First things first, this is not about whether Sachin Tendulkar should retire or not. Enough has been said and written about it. There is another bigger problem facing the Indian side and its selectors, and this pertains to the youngsters, who have been on the verge of selection for some time now. The case of Subramanian Badrinath should serve as a case study – how not to deal with a cricketer when it comes to selection. In spite of being on the verge of Test selection for a few years, he was given an opportunity to play in the XI only twice and since has been discarded.
Badrinath was last picked for the series against New Zealand, after VVS Laxman pulled and retired in spite of being selected. The sad part was that the Tamil Nadu batsman wasn’t given a chance to play any of the two Tests and yet was axed. One of the reasons Badrinath isn’t considered as an asset to the Indian team these days is because he is no longer a youngster. At 32, he can only play on for another four to five years even if he is selected. While the batsman has been unlucky that he blossomed in first-class in an era where India’s middle-order was at its peak, and even the generously talented Yuvraj Singh couldn’t get in, it is still fair to conclude that Badrinath could have been given better treatment.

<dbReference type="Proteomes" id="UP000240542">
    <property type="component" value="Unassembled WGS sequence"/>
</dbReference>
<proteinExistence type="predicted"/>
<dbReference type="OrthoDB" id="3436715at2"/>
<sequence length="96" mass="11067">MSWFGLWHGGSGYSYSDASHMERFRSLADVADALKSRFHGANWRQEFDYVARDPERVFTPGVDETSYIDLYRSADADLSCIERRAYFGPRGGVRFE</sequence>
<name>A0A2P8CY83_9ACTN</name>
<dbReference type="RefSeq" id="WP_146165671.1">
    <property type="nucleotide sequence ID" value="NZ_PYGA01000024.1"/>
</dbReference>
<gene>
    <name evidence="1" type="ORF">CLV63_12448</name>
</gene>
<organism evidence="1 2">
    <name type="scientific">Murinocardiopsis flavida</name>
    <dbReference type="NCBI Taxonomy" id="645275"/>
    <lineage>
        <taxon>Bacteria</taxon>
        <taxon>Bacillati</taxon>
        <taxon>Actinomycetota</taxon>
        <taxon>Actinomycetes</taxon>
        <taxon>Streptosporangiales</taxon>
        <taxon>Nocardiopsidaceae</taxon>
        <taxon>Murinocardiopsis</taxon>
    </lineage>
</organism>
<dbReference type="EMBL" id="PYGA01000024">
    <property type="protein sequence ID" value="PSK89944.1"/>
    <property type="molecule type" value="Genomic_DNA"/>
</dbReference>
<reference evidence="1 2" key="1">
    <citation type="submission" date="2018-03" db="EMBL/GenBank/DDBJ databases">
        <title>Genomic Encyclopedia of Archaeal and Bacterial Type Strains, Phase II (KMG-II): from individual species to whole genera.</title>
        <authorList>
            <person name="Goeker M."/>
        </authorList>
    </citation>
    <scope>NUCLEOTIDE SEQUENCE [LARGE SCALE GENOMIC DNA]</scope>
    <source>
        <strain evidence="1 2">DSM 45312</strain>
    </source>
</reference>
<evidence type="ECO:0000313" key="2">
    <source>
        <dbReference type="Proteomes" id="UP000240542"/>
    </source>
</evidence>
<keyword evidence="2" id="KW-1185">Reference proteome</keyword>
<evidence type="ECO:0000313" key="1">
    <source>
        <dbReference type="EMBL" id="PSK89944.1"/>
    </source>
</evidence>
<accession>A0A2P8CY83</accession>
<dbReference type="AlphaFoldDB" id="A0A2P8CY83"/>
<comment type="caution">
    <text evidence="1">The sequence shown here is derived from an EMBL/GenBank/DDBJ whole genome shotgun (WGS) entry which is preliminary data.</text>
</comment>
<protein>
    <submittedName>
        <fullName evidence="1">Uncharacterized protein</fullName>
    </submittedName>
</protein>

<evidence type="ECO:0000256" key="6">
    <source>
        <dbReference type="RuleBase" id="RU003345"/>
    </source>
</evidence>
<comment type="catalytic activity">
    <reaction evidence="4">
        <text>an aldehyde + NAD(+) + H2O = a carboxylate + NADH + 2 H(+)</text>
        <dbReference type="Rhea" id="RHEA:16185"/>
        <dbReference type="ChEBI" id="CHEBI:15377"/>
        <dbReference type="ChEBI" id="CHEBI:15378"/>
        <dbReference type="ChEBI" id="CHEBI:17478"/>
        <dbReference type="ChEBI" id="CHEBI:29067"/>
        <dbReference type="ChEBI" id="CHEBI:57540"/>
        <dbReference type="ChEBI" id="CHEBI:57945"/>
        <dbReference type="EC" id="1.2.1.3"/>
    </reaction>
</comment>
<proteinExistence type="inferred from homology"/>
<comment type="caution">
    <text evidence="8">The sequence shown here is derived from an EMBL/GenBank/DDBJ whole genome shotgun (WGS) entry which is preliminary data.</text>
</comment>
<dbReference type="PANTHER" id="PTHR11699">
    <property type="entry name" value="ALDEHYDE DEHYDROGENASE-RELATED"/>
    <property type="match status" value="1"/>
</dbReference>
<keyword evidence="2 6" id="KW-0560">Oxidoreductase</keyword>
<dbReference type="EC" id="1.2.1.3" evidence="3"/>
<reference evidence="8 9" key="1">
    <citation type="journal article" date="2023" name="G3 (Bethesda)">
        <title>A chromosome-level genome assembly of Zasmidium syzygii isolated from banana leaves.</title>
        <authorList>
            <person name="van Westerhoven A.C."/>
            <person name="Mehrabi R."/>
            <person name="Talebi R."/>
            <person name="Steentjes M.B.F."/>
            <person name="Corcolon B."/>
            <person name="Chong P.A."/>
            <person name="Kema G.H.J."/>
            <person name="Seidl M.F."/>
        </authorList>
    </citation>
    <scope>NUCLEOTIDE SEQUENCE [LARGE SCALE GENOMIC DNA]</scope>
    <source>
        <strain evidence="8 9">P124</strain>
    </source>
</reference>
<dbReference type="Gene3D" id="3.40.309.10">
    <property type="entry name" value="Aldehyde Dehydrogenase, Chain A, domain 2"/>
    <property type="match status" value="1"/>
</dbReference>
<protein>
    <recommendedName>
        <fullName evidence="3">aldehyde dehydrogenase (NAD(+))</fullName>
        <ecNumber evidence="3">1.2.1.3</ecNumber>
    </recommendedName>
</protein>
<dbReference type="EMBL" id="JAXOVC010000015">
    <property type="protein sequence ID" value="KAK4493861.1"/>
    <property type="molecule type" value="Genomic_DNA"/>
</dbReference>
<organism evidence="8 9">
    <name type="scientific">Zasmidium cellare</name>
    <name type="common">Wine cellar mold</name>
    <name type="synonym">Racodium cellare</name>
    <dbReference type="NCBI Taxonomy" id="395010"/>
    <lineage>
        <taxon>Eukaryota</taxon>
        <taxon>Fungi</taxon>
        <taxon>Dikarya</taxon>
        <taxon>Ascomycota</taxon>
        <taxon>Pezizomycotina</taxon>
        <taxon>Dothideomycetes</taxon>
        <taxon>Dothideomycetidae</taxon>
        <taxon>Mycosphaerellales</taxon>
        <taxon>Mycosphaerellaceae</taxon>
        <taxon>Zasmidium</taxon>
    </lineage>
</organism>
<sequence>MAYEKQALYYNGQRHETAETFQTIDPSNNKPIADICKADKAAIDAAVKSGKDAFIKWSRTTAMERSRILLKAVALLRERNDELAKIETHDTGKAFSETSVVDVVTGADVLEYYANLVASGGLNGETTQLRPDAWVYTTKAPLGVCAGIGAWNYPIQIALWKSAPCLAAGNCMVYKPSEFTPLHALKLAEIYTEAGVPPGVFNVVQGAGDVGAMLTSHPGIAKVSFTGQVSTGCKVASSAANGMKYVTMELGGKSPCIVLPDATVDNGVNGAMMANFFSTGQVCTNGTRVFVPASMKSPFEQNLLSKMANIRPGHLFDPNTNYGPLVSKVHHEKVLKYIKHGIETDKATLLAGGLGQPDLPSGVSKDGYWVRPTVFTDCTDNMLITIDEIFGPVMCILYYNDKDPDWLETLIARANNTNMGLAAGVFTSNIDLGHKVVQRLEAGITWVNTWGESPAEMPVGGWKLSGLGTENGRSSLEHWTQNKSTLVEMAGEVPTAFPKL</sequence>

Unless something sensational occurs, there’s little chance of Badrinath making it to the Test team again. However, there is a definite lesson here for selectors over what is the right time to draft a youngster into the Test squad. If they wait on for a long time over a senior player who isn’t performing, they will only give rise to more Badrinaths. It is still early to call this, but Rohit Sharma seems in queue to be the next whose Test career could suffer owing to the fact that Indian cricket isn’t willing to look ahead.
Rohit hasn’t done himself any favours by consistently failing to deliver on ODIs in spite of having gained enough experience. It is equally true though that he has been unlucky not to have played a single Test in spite of having made his debut in the shorter versions back in 2007. India had an opportunity to give him a go in Australia when the big guns where underperforming game after game. But, M S Dhoni was happy playing the same eleven, and India almost seemed content losing the Tests 4-0. There was no guarantee of things being different had Rohit played in any of the Tests, but at least we could have given the Indians some points for trying something different.
Rohit is not the only batsman whose career could be affected severely by Indian cricket’s mindset of being averse of change. Manoj Tiwary is also yet to make his Test debut, and so is Ajinkya Rahane. Unmukt Chand has only just begun to knock on the door, but looking at the queue ahead, he could be in the waiting list for a few years too.
--By A Cricket Analyst